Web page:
7 Tips to Teach your Kids to Save
We all know that it’s important to teach your children about money; the value of money, their spending power and begin good saving habits. It is recommended that you talk to them about money gradually, and in a manner adapted to their age, then you can expand to more complex economics. Not only is it important for them to have a good financial understanding, but it is important for their future working life.
Here we have compiled a few ideas to begin their financial education.
1. Give Them Pocket Money
Get your little ones their own piggybank to start putting aside money and give them a regular allowance or pocket money. Let them see how the money grows over time (especially if they get birthday money or collect a few gold coins from the Tooth Fairy).
2. Teach Them about Spending Power
Children need to understand the reach of their money; if they choose to spend on one item, they may not have enough for another. Teach them the difference between necessary and superfluous expenses, or what they prioritise first. For example, if they spend most of their money on the talking Minion toy, they may not have enough left to buy a Caramello Koala. Perhaps they can buy a cheaper toy and still get the chocolate, or maybe settle for a Chupa Chup.
3. Where Does Money Come From?
Have your children think about where money comes from – many of us remember our parents saying “money doesn’t grow on trees”. At this stage they may think that money is handed to them from their parents, so explain to them about the work parents do to bring home the wages.
Bonus: having the children think about what they might like to do for work can be used to motivate them to apply themselves at school. For example, they love animals and like the idea of being a veterinarian, you can explain to them that the vet uses their maths skills to work out how much medicine to give to the dog.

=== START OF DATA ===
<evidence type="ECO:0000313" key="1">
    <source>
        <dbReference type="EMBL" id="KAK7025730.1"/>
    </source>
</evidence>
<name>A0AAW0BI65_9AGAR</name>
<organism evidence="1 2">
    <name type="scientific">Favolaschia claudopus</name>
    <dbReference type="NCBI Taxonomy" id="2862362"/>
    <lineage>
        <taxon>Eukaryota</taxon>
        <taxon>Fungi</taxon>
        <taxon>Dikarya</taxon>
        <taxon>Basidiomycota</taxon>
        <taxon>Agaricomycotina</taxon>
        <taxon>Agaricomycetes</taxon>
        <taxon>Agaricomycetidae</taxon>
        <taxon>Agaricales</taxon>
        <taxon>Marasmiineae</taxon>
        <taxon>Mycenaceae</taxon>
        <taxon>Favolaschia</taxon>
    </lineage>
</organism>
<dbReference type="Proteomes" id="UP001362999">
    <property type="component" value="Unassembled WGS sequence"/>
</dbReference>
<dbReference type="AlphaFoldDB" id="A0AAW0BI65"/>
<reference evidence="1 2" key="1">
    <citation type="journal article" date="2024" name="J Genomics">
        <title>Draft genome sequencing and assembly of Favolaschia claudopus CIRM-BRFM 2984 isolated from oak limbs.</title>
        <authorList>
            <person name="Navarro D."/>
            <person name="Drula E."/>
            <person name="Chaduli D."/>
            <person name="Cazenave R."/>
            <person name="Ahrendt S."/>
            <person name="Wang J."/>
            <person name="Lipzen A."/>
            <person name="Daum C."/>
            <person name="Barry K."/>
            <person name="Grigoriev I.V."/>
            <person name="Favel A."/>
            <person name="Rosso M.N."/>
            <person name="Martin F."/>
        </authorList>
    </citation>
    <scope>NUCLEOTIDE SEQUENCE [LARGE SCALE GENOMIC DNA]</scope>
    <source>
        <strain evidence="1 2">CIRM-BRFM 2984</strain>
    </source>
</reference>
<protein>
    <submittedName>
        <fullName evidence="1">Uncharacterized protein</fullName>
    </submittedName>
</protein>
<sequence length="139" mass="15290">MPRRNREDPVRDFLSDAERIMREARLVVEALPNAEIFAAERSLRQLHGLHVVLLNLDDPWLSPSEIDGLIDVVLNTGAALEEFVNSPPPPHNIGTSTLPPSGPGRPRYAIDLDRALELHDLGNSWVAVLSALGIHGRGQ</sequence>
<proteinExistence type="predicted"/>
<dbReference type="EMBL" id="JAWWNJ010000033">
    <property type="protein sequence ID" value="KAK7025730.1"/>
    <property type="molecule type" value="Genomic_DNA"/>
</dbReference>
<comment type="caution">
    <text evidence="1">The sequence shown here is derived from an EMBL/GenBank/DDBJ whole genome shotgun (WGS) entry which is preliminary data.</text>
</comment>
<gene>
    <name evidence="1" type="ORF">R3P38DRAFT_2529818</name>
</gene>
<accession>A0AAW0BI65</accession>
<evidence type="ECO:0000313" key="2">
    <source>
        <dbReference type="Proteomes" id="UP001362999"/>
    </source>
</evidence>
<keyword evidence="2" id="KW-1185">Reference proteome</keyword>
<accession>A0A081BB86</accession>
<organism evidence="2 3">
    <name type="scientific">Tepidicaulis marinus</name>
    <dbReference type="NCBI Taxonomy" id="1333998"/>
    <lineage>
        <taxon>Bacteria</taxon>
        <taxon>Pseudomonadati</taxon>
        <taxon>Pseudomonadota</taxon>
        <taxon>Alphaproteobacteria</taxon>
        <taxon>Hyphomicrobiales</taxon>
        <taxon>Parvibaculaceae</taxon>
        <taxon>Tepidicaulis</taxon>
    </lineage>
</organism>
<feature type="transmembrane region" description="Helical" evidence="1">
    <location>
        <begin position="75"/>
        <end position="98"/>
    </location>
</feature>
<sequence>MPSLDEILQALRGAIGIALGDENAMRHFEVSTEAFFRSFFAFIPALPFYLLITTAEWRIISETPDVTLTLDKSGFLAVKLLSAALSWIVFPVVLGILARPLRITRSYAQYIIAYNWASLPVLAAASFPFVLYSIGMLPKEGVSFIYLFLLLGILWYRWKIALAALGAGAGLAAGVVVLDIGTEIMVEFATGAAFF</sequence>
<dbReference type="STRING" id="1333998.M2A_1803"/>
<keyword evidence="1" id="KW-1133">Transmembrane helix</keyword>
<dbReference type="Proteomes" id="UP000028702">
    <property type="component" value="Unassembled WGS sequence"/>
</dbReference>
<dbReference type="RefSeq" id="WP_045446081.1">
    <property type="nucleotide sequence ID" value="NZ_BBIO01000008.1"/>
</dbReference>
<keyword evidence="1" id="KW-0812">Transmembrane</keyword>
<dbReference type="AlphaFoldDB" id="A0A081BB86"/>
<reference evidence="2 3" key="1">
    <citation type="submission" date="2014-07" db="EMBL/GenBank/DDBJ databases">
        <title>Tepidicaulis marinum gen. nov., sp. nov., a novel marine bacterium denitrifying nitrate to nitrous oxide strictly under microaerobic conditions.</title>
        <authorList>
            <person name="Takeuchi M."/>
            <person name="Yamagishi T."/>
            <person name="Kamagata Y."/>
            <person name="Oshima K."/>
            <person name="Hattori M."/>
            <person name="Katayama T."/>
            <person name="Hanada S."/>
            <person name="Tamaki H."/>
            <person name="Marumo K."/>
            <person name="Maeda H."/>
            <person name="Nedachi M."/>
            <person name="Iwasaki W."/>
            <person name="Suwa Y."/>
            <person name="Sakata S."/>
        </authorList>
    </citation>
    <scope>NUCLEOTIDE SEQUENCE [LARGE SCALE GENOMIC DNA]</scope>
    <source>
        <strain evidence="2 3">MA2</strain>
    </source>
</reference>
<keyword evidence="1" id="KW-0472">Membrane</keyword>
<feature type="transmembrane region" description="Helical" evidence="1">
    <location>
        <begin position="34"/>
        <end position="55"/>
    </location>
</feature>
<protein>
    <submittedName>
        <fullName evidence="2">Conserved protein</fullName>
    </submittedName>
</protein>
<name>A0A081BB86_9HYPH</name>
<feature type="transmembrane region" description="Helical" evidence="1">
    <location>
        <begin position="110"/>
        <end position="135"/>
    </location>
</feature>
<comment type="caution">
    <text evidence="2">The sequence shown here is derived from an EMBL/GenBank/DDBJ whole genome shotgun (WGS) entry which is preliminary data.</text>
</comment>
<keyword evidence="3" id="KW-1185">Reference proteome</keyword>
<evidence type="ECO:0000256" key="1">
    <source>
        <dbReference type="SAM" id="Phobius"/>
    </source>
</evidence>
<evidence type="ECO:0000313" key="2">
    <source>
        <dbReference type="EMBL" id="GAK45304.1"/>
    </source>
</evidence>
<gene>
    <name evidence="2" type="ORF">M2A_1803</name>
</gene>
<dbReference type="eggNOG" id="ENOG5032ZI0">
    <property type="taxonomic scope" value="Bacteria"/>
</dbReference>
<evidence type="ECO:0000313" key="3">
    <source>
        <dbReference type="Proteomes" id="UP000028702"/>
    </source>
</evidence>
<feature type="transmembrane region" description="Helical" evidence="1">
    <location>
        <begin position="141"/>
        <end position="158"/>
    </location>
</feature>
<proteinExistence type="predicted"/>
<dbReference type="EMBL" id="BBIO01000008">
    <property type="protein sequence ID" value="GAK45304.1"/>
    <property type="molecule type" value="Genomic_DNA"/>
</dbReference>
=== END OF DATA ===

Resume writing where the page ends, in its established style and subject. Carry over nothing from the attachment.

4. The Importance of Saving
Talk to them about the importance of saving; you can discuss the benefits of saving and talk to them about the importance of having a contingency stash. If there’s a particular toy they want, have them put aside their pocket money every week and work out how long it’ll take before they have enough. Or if there’s no burning need for a particular toy, have them save up so one rainy day you can take them out shopping.
5. Money in Bills, Plastic and Currencies
Have them learn about different forms of money – have them look closely at the Australian bills and coins and have games so they can learn how to make up different amounts from combinations of coins and notes. Teach them about different forms of money like foreign currencies, or even your credit card; it might be a piece of plastic, but it is still money.
6. The Importance of Identifying Spending
Introduce them to budgeting by having them identify spending – write down a short list of your household monthly expenses and look at some of the expenses that are made without them noticing. Explain the difference between value and cost price, and also the difference between need and want.
7. Teach Them to Earn Extra Money
The new Frozen doll out of reach for another few months? Or they want that fancy Star Wars Lego set? Have them augment their savings by finding ways to earn extra money. Not only will this help them have a better understanding of money, but it will also help them learn skills that will help them in the workforce.
Why not give them a gold coin for a series of house tasks that they usually would not be responsible for? Or want to teach them to be a little more enterprising? Have them ask the neighbours whether they would like their grass mown, their leaves raked or their car washed. Perhaps they can make simple cakes or chocolate slice and have a bake sale? Or do you have a lemon tree? Have them make lemonade and sell it to your neighbours.
Once they have earned enough to buy the item they’re saving for, take them to the store to buy it and they will feel even more satisfied after putting in the extra work to save for it.
We hope these tips will help you encourage your children to be more savvy with money.
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